An “Order to Show Cause” was apparently issued on July 9, which suggests that either Levison or the government was asked to justify or explain something further to the court. A motion to unseal records was also denied on July 16 and an order denying multiple motion, probably submitted by Levision, were denied on August 1.

On August 5, a general court order was issued. It was three days later that Levison made the announcement that, “After significant soul searching,” he had “decided to suspend operations.” He stated, “I wish that I could legally share with you the events that led to my decision. I cannot. I feel you deserve to know what’s going on–the first amendment is supposed to guarantee me the freedom to speak out in situations like this. Unfortunately, Congress has passed laws that say otherwise. As things currently stand, I cannot share my experiences over the last six weeks, even though I have twice made the appropriate requests.”

Levison also declared, “This experience has taught me one very important lesson: without congressional action or a strong judicial precedent, I would _strongly_ recommend against anyone trusting their private data to a company with physical ties to the United States.”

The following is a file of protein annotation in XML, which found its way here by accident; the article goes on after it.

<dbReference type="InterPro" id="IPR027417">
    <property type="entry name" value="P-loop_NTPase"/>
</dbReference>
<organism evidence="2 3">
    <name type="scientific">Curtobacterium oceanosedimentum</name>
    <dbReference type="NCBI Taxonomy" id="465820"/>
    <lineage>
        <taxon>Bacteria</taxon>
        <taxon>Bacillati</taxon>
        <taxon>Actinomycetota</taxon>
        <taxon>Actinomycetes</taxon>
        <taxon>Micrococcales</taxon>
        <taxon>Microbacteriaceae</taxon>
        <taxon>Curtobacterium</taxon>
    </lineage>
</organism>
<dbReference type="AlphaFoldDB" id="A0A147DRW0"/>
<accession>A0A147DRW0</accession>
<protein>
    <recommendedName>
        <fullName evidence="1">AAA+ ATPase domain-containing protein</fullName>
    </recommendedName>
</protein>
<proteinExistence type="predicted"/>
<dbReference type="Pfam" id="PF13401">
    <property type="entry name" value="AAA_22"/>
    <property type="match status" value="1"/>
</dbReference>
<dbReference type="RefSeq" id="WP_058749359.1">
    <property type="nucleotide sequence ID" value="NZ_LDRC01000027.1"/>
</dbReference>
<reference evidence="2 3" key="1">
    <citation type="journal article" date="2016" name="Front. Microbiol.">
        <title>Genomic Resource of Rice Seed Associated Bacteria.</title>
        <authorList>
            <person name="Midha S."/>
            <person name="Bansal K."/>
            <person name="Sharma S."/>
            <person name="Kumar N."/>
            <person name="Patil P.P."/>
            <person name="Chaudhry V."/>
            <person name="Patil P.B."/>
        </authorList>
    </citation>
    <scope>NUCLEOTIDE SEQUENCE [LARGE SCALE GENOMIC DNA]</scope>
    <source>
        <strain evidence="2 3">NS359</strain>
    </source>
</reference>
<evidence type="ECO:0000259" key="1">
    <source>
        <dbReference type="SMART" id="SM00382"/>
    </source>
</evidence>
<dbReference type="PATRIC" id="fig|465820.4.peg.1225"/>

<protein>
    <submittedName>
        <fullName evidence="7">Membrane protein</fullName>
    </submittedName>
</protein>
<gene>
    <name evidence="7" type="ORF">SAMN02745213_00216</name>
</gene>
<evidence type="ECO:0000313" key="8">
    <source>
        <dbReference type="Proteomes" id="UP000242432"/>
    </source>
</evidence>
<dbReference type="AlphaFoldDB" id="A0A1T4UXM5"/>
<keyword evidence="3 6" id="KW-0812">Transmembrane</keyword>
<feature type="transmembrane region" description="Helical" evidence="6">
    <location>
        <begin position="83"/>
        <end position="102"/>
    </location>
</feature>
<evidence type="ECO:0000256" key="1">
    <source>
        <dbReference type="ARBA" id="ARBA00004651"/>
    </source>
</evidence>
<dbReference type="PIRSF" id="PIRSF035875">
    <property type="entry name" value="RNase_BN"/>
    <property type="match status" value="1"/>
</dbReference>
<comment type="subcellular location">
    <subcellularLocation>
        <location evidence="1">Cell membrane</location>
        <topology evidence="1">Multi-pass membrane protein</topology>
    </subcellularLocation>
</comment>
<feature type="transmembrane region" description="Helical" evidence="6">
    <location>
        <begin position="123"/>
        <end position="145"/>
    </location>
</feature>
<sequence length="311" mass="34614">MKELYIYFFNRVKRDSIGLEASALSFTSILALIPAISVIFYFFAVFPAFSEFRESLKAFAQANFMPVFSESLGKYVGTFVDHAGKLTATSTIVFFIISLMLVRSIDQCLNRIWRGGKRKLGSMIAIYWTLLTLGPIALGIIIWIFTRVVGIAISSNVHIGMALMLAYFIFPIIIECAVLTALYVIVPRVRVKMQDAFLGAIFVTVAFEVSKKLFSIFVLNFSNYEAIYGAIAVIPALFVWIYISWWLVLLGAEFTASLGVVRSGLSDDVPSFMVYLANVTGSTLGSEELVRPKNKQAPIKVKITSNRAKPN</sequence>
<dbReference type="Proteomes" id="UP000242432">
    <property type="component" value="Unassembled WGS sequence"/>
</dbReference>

Indeed, as Gerstein notes, it is difficult to tell if what led to the shutdown is a result of the government’s pursuit of Snowden. It was June 9 that Snowden went public as the whistleblower behind the stories The Guardian had been publishing on NSA surveillance. On June 14, a criminal complaint charging Snowden with violating the Espionage Act, theft of government property and willful communication of classified communications intelligence to an unauthorized person was signed. But nowhere in the filing is Snowden’s name mentioned.